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Physiotherapists help people recover from illness or injury using exercise and other techniques.

They help and treat people with physical problems caused by illness, injury, disability or ageing. They see human movement as central to the health and wellbeing of individuals so they aim to identify and maximise movement. As well as treating people, They promote good health and advise people on how to avoid injury.

They treat many types of conditions, such as:

  • neurological (stroke, multiple sclerosis, Parkinson's)
  • neuromusculoskeletal (back pain, whiplash associated disorder, sports injuries, arthritis)
  • cardiovascular (chronic heart disease, rehabilitation after heart attack)
  • respiratory (asthma, chronic obstructive pulmonary disease, cystic fibrosis)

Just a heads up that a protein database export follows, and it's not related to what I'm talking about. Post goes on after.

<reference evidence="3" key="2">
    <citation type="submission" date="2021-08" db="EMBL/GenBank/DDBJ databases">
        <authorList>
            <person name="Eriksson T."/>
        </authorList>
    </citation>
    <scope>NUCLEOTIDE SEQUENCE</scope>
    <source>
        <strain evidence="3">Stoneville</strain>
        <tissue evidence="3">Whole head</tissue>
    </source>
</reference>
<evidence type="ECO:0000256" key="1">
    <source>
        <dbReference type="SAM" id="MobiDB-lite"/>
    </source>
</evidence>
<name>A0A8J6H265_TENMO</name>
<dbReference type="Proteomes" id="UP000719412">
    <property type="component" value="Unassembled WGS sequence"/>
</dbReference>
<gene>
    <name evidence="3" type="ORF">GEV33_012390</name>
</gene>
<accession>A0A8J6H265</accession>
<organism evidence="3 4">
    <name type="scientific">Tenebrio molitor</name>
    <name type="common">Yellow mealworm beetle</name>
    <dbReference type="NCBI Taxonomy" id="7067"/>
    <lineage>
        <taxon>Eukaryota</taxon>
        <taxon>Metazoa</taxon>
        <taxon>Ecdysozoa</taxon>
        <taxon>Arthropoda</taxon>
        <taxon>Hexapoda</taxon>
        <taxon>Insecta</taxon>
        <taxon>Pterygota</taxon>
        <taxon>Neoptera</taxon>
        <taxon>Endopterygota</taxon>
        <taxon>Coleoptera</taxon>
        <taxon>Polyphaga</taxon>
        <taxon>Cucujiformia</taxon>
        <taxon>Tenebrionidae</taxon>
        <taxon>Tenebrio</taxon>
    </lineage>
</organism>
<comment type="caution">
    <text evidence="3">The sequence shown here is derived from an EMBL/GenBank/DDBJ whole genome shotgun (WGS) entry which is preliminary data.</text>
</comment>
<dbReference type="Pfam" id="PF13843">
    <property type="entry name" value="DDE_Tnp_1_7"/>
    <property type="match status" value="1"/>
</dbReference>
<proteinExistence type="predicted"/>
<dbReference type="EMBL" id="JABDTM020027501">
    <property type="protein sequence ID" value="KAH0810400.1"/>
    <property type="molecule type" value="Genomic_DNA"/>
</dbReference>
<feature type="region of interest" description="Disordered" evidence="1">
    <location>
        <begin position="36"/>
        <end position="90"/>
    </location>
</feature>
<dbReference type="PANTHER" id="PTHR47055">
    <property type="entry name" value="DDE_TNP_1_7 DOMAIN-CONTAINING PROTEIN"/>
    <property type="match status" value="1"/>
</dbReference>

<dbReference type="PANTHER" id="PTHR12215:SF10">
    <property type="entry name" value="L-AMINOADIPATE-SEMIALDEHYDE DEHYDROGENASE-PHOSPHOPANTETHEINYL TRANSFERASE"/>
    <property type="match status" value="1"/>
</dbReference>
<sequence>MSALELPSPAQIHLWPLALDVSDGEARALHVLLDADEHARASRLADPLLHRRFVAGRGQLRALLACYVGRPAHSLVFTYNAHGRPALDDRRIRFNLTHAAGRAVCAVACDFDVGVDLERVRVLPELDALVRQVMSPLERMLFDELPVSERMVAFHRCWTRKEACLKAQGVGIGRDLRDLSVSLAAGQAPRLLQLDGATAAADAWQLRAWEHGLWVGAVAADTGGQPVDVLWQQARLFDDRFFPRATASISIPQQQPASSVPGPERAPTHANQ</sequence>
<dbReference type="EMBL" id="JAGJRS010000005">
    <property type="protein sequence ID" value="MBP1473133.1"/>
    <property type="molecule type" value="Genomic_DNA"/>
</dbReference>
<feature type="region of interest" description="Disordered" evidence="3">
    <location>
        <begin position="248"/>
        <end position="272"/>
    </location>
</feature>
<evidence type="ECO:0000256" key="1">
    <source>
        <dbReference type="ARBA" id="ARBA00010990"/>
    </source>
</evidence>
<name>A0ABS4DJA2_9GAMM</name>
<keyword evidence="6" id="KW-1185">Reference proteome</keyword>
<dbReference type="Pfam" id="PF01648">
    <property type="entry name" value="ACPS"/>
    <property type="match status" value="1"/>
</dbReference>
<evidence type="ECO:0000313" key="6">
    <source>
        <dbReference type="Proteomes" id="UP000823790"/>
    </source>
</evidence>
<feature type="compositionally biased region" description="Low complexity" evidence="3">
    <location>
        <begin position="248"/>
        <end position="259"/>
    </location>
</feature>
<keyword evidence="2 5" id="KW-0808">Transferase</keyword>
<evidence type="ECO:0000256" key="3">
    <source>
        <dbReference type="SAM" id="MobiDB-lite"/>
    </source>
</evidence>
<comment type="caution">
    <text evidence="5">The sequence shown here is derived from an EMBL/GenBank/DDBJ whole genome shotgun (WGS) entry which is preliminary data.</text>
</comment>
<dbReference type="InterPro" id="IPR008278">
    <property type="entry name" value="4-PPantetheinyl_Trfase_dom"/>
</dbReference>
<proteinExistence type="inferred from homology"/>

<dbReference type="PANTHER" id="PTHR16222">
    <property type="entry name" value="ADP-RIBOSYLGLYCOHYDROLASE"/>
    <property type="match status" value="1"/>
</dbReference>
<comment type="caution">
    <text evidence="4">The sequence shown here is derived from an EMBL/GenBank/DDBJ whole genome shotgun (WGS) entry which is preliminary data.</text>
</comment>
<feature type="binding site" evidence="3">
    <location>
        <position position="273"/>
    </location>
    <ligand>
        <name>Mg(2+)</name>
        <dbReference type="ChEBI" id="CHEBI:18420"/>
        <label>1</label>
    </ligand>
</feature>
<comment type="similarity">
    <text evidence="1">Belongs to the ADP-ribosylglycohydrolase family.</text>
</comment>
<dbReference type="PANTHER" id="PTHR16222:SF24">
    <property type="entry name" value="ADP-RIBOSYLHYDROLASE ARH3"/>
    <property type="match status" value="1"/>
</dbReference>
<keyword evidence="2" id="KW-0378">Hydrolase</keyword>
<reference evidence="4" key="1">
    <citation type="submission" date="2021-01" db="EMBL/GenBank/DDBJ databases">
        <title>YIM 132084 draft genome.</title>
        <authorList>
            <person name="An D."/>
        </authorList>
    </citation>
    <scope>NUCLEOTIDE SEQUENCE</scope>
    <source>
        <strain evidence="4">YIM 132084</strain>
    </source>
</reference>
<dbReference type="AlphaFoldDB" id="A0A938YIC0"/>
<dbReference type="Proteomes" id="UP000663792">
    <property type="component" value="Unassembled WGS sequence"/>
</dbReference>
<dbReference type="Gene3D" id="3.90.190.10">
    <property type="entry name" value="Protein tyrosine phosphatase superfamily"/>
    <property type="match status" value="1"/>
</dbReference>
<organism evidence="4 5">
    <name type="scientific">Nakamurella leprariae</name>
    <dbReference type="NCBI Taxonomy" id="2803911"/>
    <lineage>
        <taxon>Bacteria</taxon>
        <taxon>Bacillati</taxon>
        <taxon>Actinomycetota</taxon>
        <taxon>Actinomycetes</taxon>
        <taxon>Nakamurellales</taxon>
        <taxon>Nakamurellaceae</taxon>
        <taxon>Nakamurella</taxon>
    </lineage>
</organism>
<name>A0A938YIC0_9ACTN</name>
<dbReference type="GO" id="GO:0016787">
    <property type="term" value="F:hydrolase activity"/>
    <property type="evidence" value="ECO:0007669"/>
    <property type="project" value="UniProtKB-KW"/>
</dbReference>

Once they have diagnosed the client’s movement problem, They then work with the patient to decide how to treat it. This could include:

  • manual therapy
  • therapeutic exercise
  • electrotherapy (such as ultrasound, heat or cold)

In the NHS, they may work in hospitals where they are needed in nearly every department. In intensive care, for example, they are needed for round-the-clock chest physiotherapy to keep unconscious patients breathing.

They may also work in:

  • outpatients' departments
  • women’s health
  • elderly care
  • stroke services
  • orthopaedics
  • mental health and learning disability services
  • occupational health
  • paediatrics
  • More physiotherapy is also being delivered in the local community so they could be based in health centres and treat patients in their own homes, nursing homes, day centres or schools.